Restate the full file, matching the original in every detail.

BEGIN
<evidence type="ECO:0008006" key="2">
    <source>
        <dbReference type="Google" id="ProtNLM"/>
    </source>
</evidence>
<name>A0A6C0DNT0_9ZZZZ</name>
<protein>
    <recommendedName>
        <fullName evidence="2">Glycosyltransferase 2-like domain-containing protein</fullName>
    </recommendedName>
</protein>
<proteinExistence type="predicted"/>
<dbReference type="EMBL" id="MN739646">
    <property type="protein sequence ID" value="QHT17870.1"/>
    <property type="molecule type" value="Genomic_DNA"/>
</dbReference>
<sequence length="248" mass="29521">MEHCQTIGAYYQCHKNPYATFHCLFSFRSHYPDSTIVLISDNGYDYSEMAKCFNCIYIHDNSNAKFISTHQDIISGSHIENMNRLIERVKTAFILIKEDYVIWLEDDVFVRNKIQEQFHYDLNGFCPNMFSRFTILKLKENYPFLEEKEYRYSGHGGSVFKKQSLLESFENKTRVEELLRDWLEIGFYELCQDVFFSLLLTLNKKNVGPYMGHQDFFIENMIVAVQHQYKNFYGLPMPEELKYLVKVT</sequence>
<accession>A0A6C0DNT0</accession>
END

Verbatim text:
<evidence type="ECO:0008006" key="2">
    <source>
        <dbReference type="Google" id="ProtNLM"/>
    </source>
</evidence>
<name>A0A6C0DNT0_9ZZZZ</name>
<protein>
    <recommendedName>
        <fullName evidence="2">Glycosyltransferase 2-like domain-containing protein</fullName>
    </recommendedName>
</protein>
<proteinExistence type="predicted"/>
<dbReference type="EMBL" id="MN739646">
    <property type="protein sequence ID" value="QHT17870.1"/>
    <property type="molecule type" value="Genomic_DNA"/>
</dbReference>
<sequence length="248" mass="29521">MEHCQTIGAYYQCHKNPYATFHCLFSFRSHYPDSTIVLISDNGYDYSEMAKCFNCIYIHDNSNAKFISTHQDIISGSHIENMNRLIERVKTAFILIKEDYVIWLEDDVFVRNKIQEQFHYDLNGFCPNMFSRFTILKLKENYPFLEEKEYRYSGHGGSVFKKQSLLESFENKTRVEELLRDWLEIGFYELCQDVFFSLLLTLNKKNVGPYMGHQDFFIENMIVAVQHQYKNFYGLPMPEELKYLVKVT</sequence>
<accession>A0A6C0DNT0</accession>